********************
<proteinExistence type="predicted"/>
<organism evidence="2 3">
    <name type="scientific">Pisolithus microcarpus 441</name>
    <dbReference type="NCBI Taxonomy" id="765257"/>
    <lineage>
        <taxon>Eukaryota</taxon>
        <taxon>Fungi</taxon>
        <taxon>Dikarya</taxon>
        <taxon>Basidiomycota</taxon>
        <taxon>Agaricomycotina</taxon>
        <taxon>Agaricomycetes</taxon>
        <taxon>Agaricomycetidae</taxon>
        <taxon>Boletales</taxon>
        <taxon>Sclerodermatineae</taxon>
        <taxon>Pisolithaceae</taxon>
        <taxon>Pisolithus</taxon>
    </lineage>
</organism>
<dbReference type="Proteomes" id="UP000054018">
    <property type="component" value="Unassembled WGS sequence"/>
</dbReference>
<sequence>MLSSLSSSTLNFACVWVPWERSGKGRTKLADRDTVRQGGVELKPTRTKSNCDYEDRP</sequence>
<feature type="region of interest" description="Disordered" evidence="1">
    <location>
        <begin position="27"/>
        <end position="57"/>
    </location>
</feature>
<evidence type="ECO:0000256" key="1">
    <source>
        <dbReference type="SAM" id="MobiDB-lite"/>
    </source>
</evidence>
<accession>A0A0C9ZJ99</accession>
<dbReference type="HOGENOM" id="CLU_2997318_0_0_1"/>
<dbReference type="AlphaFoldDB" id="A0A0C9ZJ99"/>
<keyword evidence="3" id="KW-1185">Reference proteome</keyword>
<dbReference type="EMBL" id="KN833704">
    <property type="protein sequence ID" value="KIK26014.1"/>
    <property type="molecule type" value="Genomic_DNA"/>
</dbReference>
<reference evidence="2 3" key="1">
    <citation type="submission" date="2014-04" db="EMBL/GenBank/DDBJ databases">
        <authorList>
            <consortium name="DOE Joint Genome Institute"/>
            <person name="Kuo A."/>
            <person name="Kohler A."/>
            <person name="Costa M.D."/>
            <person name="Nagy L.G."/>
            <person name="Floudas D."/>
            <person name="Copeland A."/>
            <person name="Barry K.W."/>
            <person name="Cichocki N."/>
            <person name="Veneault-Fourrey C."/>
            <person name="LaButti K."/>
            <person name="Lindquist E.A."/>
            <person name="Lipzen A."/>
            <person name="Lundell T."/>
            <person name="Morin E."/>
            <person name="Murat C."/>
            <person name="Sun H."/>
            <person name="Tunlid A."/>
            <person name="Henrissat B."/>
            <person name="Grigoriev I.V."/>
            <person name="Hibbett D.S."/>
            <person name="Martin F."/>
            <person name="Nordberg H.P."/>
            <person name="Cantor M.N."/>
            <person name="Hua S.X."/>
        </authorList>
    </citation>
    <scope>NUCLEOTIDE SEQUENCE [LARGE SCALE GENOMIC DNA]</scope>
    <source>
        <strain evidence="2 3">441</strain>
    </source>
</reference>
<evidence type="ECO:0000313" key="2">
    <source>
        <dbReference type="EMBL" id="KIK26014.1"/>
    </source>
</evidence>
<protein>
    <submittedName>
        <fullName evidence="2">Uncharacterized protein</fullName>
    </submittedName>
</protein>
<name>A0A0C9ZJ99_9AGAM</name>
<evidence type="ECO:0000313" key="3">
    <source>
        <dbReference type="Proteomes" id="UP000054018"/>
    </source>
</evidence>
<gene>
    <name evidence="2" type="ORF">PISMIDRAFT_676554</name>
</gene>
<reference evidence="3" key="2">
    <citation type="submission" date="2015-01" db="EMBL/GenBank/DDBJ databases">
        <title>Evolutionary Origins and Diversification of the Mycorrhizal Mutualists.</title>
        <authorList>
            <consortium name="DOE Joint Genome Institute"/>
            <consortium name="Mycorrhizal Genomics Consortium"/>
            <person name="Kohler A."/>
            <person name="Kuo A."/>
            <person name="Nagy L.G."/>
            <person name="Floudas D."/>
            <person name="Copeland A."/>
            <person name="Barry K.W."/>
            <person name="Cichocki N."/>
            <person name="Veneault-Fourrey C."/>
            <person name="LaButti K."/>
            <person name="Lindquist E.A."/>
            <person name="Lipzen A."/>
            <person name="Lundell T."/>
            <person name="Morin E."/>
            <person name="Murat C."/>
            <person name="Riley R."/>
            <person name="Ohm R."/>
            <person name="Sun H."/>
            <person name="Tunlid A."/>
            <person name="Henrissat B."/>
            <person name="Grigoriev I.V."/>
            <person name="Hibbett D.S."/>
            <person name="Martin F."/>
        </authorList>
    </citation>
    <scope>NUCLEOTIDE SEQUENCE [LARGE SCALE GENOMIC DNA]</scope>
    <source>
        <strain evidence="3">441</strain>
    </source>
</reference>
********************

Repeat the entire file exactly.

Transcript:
<proteinExistence type="predicted"/>
<organism evidence="2 3">
    <name type="scientific">Pisolithus microcarpus 441</name>
    <dbReference type="NCBI Taxonomy" id="765257"/>
    <lineage>
        <taxon>Eukaryota</taxon>
        <taxon>Fungi</taxon>
        <taxon>Dikarya</taxon>
        <taxon>Basidiomycota</taxon>
        <taxon>Agaricomycotina</taxon>
        <taxon>Agaricomycetes</taxon>
        <taxon>Agaricomycetidae</taxon>
        <taxon>Boletales</taxon>
        <taxon>Sclerodermatineae</taxon>
        <taxon>Pisolithaceae</taxon>
        <taxon>Pisolithus</taxon>
    </lineage>
</organism>
<dbReference type="Proteomes" id="UP000054018">
    <property type="component" value="Unassembled WGS sequence"/>
</dbReference>
<sequence>MLSSLSSSTLNFACVWVPWERSGKGRTKLADRDTVRQGGVELKPTRTKSNCDYEDRP</sequence>
<feature type="region of interest" description="Disordered" evidence="1">
    <location>
        <begin position="27"/>
        <end position="57"/>
    </location>
</feature>
<evidence type="ECO:0000256" key="1">
    <source>
        <dbReference type="SAM" id="MobiDB-lite"/>
    </source>
</evidence>
<accession>A0A0C9ZJ99</accession>
<dbReference type="HOGENOM" id="CLU_2997318_0_0_1"/>
<dbReference type="AlphaFoldDB" id="A0A0C9ZJ99"/>
<keyword evidence="3" id="KW-1185">Reference proteome</keyword>
<dbReference type="EMBL" id="KN833704">
    <property type="protein sequence ID" value="KIK26014.1"/>
    <property type="molecule type" value="Genomic_DNA"/>
</dbReference>
<reference evidence="2 3" key="1">
    <citation type="submission" date="2014-04" db="EMBL/GenBank/DDBJ databases">
        <authorList>
            <consortium name="DOE Joint Genome Institute"/>
            <person name="Kuo A."/>
            <person name="Kohler A."/>
            <person name="Costa M.D."/>
            <person name="Nagy L.G."/>
            <person name="Floudas D."/>
            <person name="Copeland A."/>
            <person name="Barry K.W."/>
            <person name="Cichocki N."/>
            <person name="Veneault-Fourrey C."/>
            <person name="LaButti K."/>
            <person name="Lindquist E.A."/>
            <person name="Lipzen A."/>
            <person name="Lundell T."/>
            <person name="Morin E."/>
            <person name="Murat C."/>
            <person name="Sun H."/>
            <person name="Tunlid A."/>
            <person name="Henrissat B."/>
            <person name="Grigoriev I.V."/>
            <person name="Hibbett D.S."/>
            <person name="Martin F."/>
            <person name="Nordberg H.P."/>
            <person name="Cantor M.N."/>
            <person name="Hua S.X."/>
        </authorList>
    </citation>
    <scope>NUCLEOTIDE SEQUENCE [LARGE SCALE GENOMIC DNA]</scope>
    <source>
        <strain evidence="2 3">441</strain>
    </source>
</reference>
<evidence type="ECO:0000313" key="2">
    <source>
        <dbReference type="EMBL" id="KIK26014.1"/>
    </source>
</evidence>
<protein>
    <submittedName>
        <fullName evidence="2">Uncharacterized protein</fullName>
    </submittedName>
</protein>
<name>A0A0C9ZJ99_9AGAM</name>
<evidence type="ECO:0000313" key="3">
    <source>
        <dbReference type="Proteomes" id="UP000054018"/>
    </source>
</evidence>
<gene>
    <name evidence="2" type="ORF">PISMIDRAFT_676554</name>
</gene>
<reference evidence="3" key="2">
    <citation type="submission" date="2015-01" db="EMBL/GenBank/DDBJ databases">
        <title>Evolutionary Origins and Diversification of the Mycorrhizal Mutualists.</title>
        <authorList>
            <consortium name="DOE Joint Genome Institute"/>
            <consortium name="Mycorrhizal Genomics Consortium"/>
            <person name="Kohler A."/>
            <person name="Kuo A."/>
            <person name="Nagy L.G."/>
            <person name="Floudas D."/>
            <person name="Copeland A."/>
            <person name="Barry K.W."/>
            <person name="Cichocki N."/>
            <person name="Veneault-Fourrey C."/>
            <person name="LaButti K."/>
            <person name="Lindquist E.A."/>
            <person name="Lipzen A."/>
            <person name="Lundell T."/>
            <person name="Morin E."/>
            <person name="Murat C."/>
            <person name="Riley R."/>
            <person name="Ohm R."/>
            <person name="Sun H."/>
            <person name="Tunlid A."/>
            <person name="Henrissat B."/>
            <person name="Grigoriev I.V."/>
            <person name="Hibbett D.S."/>
            <person name="Martin F."/>
        </authorList>
    </citation>
    <scope>NUCLEOTIDE SEQUENCE [LARGE SCALE GENOMIC DNA]</scope>
    <source>
        <strain evidence="3">441</strain>
    </source>
</reference>